Mishpachah magazine just featured an interview with Chaim Dovid Zwiebel, Executive Vice-President of Agudath Israel of America. I've met him, and he's a very nice, very intelligent person. But his comments are astonishing.
"Look, I don’t write off the bloggers as leitzanim and reshaim, because they will be judged, as we all will, after 120 years for their motivations and techniques. I'm not a condemner, by nature."
"I do believe that among them there are people who are deeply pained about certain issues and feel that this is the way they can express their pain. I will even go a step further and say that through the pressure they’ve created, communal issues that needed to be confronted were moved to the front burner and taken seriously. A case in point is abuse and molestation issues. The question is, if the fact that they've created some degree of change is worth the cost. At the very least, it’s rechilus, lashon hara, and bittul zman. That’s a high price to pay."
"Then there is the damage wrought to the hierarchy of Klal Yisrael. We've always been a talmid chacham-centered nation, and it’s dangerous to ruin the fabric of Klal Yisrael by denigrating the ideal of daas Torah and by allowing personal attacks on gedolei Torah.”
Reb Chaim Dovid believes that the process of decision-making through the Moetzes is as close to perfect as can be. “It’s a homogeneous group of the most intelligent, empathetic individuals — all great talmidei chachamim — and they grasp all aspects of an issue right away.”
Where do I begin?
Let's start with the positive. R. Zwiebel acknowledges that the charedi world was not taking the issue of abuse and molestation seriously. That's worthy of credit, even though it's blindingly obvious. Given that there are other Agudah spokesmen who only weigh in on this topic to claim that there is a baseless witch-hunt in this area, it's refreshing to see R. Zwiebel admit that the charedi leadership dropped the ball on this issue.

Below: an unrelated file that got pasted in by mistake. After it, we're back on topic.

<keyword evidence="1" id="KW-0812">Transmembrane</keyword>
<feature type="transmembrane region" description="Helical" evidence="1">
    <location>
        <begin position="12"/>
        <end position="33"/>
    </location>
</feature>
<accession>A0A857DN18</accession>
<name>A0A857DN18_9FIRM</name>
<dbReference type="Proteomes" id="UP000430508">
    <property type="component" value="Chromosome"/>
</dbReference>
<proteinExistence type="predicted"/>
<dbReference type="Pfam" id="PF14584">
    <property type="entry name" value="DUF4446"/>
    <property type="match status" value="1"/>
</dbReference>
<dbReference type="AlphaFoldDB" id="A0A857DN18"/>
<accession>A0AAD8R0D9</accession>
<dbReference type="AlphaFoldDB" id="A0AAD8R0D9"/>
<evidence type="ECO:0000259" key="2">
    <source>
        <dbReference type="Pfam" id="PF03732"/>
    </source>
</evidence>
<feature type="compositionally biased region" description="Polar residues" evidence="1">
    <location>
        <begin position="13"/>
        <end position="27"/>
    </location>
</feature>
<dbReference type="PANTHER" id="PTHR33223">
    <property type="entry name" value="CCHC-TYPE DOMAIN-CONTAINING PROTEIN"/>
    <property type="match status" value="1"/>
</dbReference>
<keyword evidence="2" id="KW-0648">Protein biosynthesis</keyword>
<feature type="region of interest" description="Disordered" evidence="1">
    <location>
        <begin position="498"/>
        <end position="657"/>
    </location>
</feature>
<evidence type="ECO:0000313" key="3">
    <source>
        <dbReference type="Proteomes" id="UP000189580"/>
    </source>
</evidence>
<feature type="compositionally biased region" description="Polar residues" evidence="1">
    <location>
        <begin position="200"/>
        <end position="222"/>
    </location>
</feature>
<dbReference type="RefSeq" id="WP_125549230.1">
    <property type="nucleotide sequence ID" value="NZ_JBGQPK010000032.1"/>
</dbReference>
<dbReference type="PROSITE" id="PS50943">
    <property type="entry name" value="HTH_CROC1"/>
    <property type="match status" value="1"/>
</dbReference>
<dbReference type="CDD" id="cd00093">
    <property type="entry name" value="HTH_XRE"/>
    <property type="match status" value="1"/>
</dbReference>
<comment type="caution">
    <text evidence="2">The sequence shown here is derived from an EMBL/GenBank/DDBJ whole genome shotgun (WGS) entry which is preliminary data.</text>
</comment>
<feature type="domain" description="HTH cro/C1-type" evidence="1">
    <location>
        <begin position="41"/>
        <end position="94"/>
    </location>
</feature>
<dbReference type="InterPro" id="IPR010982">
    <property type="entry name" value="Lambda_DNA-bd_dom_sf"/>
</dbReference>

It's also good to see R. Zwiebel acknowledge that a large part of the credit for the charedi world beginning to take these issues seriously is due to bloggers. That can't be an easy admission to make; Failed Messiah and UOJ write many things that are distasteful, to say the least. But it is clearly due to them that the charedi world started to address abuse, and so it is good that R. Zwiebel gives credit where credit is due.
On the other hand, given these admissions, R. Zwiebel's other comments are all the more incomprehensible.
R. Zwiebel admits that the Charedi world did not take these issues seriously - that the abuse of hundreds, probably thousands, of children continued, while molesters were protected and parents were told to shut up. But he wonders if stopping that evil is worth rechilus, lashon hara, and - I'm almost gagging at typing this - bittul zman! By what possible measure might it not be worth it?!
Then we have to think about whether there really are crimes of rechilus, lashon hara, and bittul zman. Sure, there may be some accusations that are false. But, as Rabbi Yaakov Horowitz notes, the majority of discussions about abuse are about cases which are true, and talking about them on the Internet was leto'eles, since it has gotten them dealt with - nothing else worked! So where is the excess of rechilus, lashon hara, and bittul zman?
Then we come to R. Zwiebel's protest that the blogosphere has denigrated Daas Torah and the honor of the Gedolim. Well, yes, it has. But considering that Agudas Yisrael's version of Daas Torah is a recent invention, I can't see that the exposure of its failings is such a terrible thing. And considering that the Gedolim are the leaders, and are thus responsible for dropping the ball on the issue of abuse, surely any loss of respect is their own responsibility. I haven't seen anyone denigrating and losing respect for rabbis such as Rabbi Yaakov Horowitz, Rabbi Yosef Blau, Rabbi Chaim Soloveitchik and Rabbi Yitzchok Adlerstein. Respect is given when it is justly earned.